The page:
One of the best parts of yoga is that you’re encouraged to dress comfortably, which is a huge perk if you’ve spent the day in work clothes. Though there are many well-known brands out there, don’t feel like you need to dress in designer yoga clothes to get the full experience! Keep it simple. Wear stretchy pants or shorts (exercise attire is just fine!), and a comfortable shirt that is a bit fitted, since many yoga poses will have you bending at the waist. Most often, yoga is done barefoot, so don’t worry about footwear – but if you’re uncomfortable taking off your shoes in front of strangers, opt for socks with non-slip grips.

2. Bring a water bottle.

If you’re a beginner, yoga can be tricky, and you’ll likely find yourself sweating and out of breath at one point or another. Make sure to bring a water bottle to hydrate yourself if need be! However, try not to overdo it, because if you leave for a bathroom break, you’ll interrupt your flow and may distract other yogis in the room. After class is over, be sure to hydrate plenty. Your body will thank you for it after you exercise it in new ways!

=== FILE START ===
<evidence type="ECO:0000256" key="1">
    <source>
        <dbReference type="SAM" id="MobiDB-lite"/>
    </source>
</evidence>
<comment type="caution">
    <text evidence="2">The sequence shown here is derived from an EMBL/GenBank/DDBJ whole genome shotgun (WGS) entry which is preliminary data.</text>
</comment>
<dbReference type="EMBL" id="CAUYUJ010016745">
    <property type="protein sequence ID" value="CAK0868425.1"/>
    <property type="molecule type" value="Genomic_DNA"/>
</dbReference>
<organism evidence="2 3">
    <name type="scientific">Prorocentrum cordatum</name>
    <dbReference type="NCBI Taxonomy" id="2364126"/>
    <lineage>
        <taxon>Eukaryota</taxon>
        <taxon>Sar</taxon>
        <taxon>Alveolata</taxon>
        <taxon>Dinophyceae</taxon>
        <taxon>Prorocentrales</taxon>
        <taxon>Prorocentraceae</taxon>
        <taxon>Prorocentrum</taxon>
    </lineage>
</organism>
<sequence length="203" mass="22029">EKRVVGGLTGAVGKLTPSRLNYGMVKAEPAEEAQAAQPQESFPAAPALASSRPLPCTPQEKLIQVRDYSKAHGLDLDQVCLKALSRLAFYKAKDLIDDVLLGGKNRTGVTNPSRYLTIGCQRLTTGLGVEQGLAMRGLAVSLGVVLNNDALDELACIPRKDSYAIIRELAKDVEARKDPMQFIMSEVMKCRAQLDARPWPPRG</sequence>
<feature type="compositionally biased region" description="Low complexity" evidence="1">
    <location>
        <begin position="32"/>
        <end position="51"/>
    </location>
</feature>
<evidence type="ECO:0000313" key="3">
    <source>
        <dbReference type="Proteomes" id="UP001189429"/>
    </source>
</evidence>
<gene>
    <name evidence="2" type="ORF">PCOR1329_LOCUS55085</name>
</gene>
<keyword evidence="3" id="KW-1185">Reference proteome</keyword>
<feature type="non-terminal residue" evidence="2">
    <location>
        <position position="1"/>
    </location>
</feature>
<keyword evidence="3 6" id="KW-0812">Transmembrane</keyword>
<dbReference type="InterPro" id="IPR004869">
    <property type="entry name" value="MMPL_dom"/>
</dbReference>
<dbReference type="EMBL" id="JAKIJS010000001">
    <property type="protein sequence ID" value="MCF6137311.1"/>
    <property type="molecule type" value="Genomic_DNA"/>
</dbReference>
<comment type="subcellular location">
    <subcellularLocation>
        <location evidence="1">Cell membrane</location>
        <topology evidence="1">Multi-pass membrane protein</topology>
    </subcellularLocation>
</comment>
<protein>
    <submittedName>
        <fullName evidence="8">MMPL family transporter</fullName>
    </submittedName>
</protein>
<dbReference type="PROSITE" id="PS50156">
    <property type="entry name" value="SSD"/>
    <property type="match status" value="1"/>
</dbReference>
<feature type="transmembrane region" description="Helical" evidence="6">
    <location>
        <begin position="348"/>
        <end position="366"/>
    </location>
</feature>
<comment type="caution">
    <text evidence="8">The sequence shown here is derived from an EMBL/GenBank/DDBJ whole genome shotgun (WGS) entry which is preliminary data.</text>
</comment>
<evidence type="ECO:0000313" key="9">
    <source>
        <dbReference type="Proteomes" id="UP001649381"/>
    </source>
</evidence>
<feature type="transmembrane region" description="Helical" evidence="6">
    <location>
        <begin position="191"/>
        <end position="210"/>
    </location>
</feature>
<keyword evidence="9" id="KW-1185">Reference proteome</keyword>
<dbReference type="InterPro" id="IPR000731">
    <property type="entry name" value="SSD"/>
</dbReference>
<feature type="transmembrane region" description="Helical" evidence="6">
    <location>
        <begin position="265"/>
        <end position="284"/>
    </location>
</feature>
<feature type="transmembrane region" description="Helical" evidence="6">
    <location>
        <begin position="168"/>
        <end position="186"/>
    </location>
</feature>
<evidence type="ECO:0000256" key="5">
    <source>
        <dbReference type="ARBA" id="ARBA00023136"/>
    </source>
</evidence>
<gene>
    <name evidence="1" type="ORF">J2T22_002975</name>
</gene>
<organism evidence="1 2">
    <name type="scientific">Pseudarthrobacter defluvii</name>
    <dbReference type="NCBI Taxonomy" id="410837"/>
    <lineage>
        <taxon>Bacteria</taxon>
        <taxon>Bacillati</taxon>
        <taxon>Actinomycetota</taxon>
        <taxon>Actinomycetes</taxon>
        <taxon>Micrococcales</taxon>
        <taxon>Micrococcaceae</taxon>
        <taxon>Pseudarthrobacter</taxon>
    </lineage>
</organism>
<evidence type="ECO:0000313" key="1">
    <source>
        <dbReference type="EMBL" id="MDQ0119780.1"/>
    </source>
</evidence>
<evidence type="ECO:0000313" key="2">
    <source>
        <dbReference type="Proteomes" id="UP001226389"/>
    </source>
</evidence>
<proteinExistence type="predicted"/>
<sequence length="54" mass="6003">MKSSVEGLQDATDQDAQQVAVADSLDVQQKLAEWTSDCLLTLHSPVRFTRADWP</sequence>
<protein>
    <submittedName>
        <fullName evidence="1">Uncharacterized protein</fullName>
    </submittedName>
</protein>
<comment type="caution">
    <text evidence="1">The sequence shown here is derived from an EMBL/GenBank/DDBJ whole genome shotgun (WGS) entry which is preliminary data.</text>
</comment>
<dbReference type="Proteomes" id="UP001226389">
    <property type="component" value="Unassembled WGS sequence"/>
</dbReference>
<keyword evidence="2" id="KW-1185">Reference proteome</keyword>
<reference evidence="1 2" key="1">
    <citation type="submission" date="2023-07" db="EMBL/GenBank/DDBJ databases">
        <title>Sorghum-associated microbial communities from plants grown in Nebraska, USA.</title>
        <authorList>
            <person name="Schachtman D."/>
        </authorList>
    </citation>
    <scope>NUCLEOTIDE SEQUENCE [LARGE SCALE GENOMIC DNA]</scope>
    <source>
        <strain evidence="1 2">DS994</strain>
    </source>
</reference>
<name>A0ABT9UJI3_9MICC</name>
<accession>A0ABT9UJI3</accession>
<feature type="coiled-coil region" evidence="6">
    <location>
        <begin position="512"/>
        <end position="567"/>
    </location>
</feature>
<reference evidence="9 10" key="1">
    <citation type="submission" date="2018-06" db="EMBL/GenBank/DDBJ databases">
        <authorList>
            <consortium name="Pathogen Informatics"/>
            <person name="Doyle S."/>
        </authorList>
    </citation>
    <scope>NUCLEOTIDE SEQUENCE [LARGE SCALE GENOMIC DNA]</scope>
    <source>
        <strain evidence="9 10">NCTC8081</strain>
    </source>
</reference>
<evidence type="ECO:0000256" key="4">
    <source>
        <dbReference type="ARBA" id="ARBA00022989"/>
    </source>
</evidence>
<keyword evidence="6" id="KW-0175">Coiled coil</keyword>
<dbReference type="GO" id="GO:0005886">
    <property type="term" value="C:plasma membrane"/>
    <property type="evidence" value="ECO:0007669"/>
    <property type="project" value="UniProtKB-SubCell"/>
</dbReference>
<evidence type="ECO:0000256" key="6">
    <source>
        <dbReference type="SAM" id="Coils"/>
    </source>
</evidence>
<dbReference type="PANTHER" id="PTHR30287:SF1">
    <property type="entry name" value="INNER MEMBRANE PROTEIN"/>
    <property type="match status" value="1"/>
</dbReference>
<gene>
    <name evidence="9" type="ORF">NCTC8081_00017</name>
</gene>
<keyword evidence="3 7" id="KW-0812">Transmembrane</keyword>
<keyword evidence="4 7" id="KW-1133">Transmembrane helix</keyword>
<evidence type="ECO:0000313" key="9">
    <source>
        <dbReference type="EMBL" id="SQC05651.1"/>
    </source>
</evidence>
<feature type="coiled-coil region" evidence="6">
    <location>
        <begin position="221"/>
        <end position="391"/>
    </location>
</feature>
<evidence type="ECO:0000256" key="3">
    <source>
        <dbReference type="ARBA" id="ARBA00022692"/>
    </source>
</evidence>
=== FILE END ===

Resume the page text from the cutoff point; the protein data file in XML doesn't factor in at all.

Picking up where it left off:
3. Show up with an open mind.

Even if you’re skeptical, always try to show up to your first yoga class with an open mind. You never know what aspects of class you’ll like best! All yoga teachers have a different approach, and if you enjoy your time on the mat, you’ll want to practice with many different instructors to find the best fit for you. Don’t be afraid to try that tricky-looking pose, to modify poses to fit your needs, or to chant “OM” loudly with the group! You’ll never know what works for you unless you try it all!

4. Sit in the middle of the room.

One of the best tips for yoga newbies is to sit somewhere in the middle of the room during your first class. That way you’ll have other yogis in front, behind, and on all sides of you in case you need help understanding the way a pose is supposed to look. Most instructors will walk around the room and offer adjustments and assistance if need be, so don’t worry about sitting right up front. Give yourself plenty of room and don’t be afraid to ask for help!

5. Be kind to yourself.

Above all, be kind to yourself before, during, and after your first yoga class! It can be very intimidating signing up for something new, and you’ve already done a great job by expressing interest. Even the most disciplined yogi is never through with their yoga journey. Yoga is an ongoing practice, and you can’t fail because each person’s practice is their own. Continue showing up to class and you will thrive!

Chasing Nirvana Yoga offers on-site yoga classes for employers, landlords, building owners, and every organization in between. To request more information, please visit www.chasingnirvanayoga.com.